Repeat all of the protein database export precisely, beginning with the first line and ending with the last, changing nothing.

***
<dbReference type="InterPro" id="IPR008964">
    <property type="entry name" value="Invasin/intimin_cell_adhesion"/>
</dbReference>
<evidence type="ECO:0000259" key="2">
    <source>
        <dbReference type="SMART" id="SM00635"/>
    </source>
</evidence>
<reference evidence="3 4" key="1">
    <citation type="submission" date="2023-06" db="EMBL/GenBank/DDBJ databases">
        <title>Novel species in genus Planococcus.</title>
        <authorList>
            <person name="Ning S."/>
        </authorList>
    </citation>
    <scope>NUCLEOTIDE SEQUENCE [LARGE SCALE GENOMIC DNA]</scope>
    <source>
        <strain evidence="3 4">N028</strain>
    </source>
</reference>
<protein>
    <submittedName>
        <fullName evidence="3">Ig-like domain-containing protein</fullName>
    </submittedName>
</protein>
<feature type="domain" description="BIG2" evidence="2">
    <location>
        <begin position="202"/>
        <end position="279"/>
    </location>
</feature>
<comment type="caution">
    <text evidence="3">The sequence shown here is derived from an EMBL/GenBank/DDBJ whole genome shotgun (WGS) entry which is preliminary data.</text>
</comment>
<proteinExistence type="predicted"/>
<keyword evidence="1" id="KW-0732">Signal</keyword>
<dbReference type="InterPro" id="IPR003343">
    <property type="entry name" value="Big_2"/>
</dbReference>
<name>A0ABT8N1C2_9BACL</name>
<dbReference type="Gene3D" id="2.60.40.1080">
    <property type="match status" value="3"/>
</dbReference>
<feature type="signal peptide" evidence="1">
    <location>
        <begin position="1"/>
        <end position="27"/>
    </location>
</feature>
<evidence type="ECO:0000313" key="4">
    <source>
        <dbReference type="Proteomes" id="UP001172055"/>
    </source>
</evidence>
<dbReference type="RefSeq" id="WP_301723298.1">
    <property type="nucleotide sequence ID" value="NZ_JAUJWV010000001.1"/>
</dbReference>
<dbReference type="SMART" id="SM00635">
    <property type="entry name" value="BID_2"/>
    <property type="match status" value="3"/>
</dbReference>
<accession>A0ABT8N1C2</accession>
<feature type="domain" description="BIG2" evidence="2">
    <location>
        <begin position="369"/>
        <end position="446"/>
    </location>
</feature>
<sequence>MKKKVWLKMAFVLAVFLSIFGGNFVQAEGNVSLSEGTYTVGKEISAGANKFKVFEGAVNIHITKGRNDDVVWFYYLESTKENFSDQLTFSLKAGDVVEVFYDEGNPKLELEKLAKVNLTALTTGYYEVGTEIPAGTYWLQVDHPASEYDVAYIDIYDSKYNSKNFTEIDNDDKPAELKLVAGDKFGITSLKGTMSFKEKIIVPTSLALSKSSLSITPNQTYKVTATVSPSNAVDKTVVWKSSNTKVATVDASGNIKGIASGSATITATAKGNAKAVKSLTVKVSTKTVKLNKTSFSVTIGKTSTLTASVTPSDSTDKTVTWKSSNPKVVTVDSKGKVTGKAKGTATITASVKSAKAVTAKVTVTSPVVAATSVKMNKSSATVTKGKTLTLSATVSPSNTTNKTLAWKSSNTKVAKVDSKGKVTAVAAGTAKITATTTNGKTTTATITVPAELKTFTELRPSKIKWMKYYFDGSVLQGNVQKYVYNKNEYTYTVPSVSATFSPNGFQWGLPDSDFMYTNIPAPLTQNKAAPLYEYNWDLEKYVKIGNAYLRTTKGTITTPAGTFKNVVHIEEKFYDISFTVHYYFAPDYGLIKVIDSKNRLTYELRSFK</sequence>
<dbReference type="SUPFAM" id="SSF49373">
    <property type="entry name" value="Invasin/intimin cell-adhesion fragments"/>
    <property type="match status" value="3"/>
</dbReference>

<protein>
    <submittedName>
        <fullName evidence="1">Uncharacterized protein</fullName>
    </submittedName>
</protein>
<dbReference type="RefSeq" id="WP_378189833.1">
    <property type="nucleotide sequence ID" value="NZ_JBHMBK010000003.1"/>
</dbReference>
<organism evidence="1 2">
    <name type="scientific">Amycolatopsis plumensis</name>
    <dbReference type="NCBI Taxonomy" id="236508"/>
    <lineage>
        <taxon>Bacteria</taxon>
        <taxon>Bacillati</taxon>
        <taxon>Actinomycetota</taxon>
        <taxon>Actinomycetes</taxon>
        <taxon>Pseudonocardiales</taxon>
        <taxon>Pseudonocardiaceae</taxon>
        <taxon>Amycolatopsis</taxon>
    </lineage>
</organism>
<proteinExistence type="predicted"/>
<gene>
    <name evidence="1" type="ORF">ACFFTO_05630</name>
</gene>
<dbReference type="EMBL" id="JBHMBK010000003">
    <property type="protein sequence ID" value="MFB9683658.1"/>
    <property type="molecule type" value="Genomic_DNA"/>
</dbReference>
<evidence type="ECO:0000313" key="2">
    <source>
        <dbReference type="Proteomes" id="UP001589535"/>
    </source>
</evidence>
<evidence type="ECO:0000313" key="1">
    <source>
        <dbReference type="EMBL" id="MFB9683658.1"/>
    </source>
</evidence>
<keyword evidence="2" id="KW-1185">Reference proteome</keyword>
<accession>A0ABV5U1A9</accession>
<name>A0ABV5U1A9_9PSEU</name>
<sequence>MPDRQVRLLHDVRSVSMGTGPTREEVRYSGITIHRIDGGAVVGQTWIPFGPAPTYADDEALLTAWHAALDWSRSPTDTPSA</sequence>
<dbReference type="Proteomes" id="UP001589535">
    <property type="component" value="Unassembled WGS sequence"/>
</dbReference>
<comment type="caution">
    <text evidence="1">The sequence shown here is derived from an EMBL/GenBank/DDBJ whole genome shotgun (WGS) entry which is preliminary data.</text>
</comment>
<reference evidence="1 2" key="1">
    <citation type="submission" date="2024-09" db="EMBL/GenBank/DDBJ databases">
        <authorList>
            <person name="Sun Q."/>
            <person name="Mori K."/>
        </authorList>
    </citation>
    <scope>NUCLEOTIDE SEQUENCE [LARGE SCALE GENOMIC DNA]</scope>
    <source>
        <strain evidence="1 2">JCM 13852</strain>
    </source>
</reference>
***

<dbReference type="InterPro" id="IPR008964">
    <property type="entry name" value="Invasin/intimin_cell_adhesion"/>
</dbReference>
<evidence type="ECO:0000259" key="2">
    <source>
        <dbReference type="SMART" id="SM00635"/>
    </source>
</evidence>
<reference evidence="3 4" key="1">
    <citation type="submission" date="2023-06" db="EMBL/GenBank/DDBJ databases">
        <title>Novel species in genus Planococcus.</title>
        <authorList>
            <person name="Ning S."/>
        </authorList>
    </citation>
    <scope>NUCLEOTIDE SEQUENCE [LARGE SCALE GENOMIC DNA]</scope>
    <source>
        <strain evidence="3 4">N028</strain>
    </source>
</reference>
<protein>
    <submittedName>
        <fullName evidence="3">Ig-like domain-containing protein</fullName>
    </submittedName>
</protein>
<feature type="domain" description="BIG2" evidence="2">
    <location>
        <begin position="202"/>
        <end position="279"/>
    </location>
</feature>
<comment type="caution">
    <text evidence="3">The sequence shown here is derived from an EMBL/GenBank/DDBJ whole genome shotgun (WGS) entry which is preliminary data.</text>
</comment>
<proteinExistence type="predicted"/>
<keyword evidence="1" id="KW-0732">Signal</keyword>
<dbReference type="InterPro" id="IPR003343">
    <property type="entry name" value="Big_2"/>
</dbReference>
<name>A0ABT8N1C2_9BACL</name>
<dbReference type="Gene3D" id="2.60.40.1080">
    <property type="match status" value="3"/>
</dbReference>
<feature type="signal peptide" evidence="1">
    <location>
        <begin position="1"/>
        <end position="27"/>
    </location>
</feature>
<evidence type="ECO:0000313" key="4">
    <source>
        <dbReference type="Proteomes" id="UP001172055"/>
    </source>
</evidence>
<dbReference type="RefSeq" id="WP_301723298.1">
    <property type="nucleotide sequence ID" value="NZ_JAUJWV010000001.1"/>
</dbReference>
<dbReference type="SMART" id="SM00635">
    <property type="entry name" value="BID_2"/>
    <property type="match status" value="3"/>
</dbReference>
<accession>A0ABT8N1C2</accession>
<feature type="domain" description="BIG2" evidence="2">
    <location>
        <begin position="369"/>
        <end position="446"/>
    </location>
</feature>
<sequence>MKKKVWLKMAFVLAVFLSIFGGNFVQAEGNVSLSEGTYTVGKEISAGANKFKVFEGAVNIHITKGRNDDVVWFYYLESTKENFSDQLTFSLKAGDVVEVFYDEGNPKLELEKLAKVNLTALTTGYYEVGTEIPAGTYWLQVDHPASEYDVAYIDIYDSKYNSKNFTEIDNDDKPAELKLVAGDKFGITSLKGTMSFKEKIIVPTSLALSKSSLSITPNQTYKVTATVSPSNAVDKTVVWKSSNTKVATVDASGNIKGIASGSATITATAKGNAKAVKSLTVKVSTKTVKLNKTSFSVTIGKTSTLTASVTPSDSTDKTVTWKSSNPKVVTVDSKGKVTGKAKGTATITASVKSAKAVTAKVTVTSPVVAATSVKMNKSSATVTKGKTLTLSATVSPSNTTNKTLAWKSSNTKVAKVDSKGKVTAVAAGTAKITATTTNGKTTTATITVPAELKTFTELRPSKIKWMKYYFDGSVLQGNVQKYVYNKNEYTYTVPSVSATFSPNGFQWGLPDSDFMYTNIPAPLTQNKAAPLYEYNWDLEKYVKIGNAYLRTTKGTITTPAGTFKNVVHIEEKFYDISFTVHYYFAPDYGLIKVIDSKNRLTYELRSFK</sequence>
<dbReference type="SUPFAM" id="SSF49373">
    <property type="entry name" value="Invasin/intimin cell-adhesion fragments"/>
    <property type="match status" value="3"/>
</dbReference>

<protein>
    <submittedName>
        <fullName evidence="1">Uncharacterized protein</fullName>
    </submittedName>
</protein>
<dbReference type="RefSeq" id="WP_378189833.1">
    <property type="nucleotide sequence ID" value="NZ_JBHMBK010000003.1"/>
</dbReference>
<organism evidence="1 2">
    <name type="scientific">Amycolatopsis plumensis</name>
    <dbReference type="NCBI Taxonomy" id="236508"/>
    <lineage>
        <taxon>Bacteria</taxon>
        <taxon>Bacillati</taxon>
        <taxon>Actinomycetota</taxon>
        <taxon>Actinomycetes</taxon>
        <taxon>Pseudonocardiales</taxon>
        <taxon>Pseudonocardiaceae</taxon>
        <taxon>Amycolatopsis</taxon>
    </lineage>
</organism>
<proteinExistence type="predicted"/>
<gene>
    <name evidence="1" type="ORF">ACFFTO_05630</name>
</gene>
<dbReference type="EMBL" id="JBHMBK010000003">
    <property type="protein sequence ID" value="MFB9683658.1"/>
    <property type="molecule type" value="Genomic_DNA"/>
</dbReference>
<evidence type="ECO:0000313" key="2">
    <source>
        <dbReference type="Proteomes" id="UP001589535"/>
    </source>
</evidence>
<evidence type="ECO:0000313" key="1">
    <source>
        <dbReference type="EMBL" id="MFB9683658.1"/>
    </source>
</evidence>
<keyword evidence="2" id="KW-1185">Reference proteome</keyword>
<accession>A0ABV5U1A9</accession>
<name>A0ABV5U1A9_9PSEU</name>
<sequence>MPDRQVRLLHDVRSVSMGTGPTREEVRYSGITIHRIDGGAVVGQTWIPFGPAPTYADDEALLTAWHAALDWSRSPTDTPSA</sequence>
<dbReference type="Proteomes" id="UP001589535">
    <property type="component" value="Unassembled WGS sequence"/>
</dbReference>
<comment type="caution">
    <text evidence="1">The sequence shown here is derived from an EMBL/GenBank/DDBJ whole genome shotgun (WGS) entry which is preliminary data.</text>
</comment>
<reference evidence="1 2" key="1">
    <citation type="submission" date="2024-09" db="EMBL/GenBank/DDBJ databases">
        <authorList>
            <person name="Sun Q."/>
            <person name="Mori K."/>
        </authorList>
    </citation>
    <scope>NUCLEOTIDE SEQUENCE [LARGE SCALE GENOMIC DNA]</scope>
    <source>
        <strain evidence="1 2">JCM 13852</strain>
    </source>
</reference>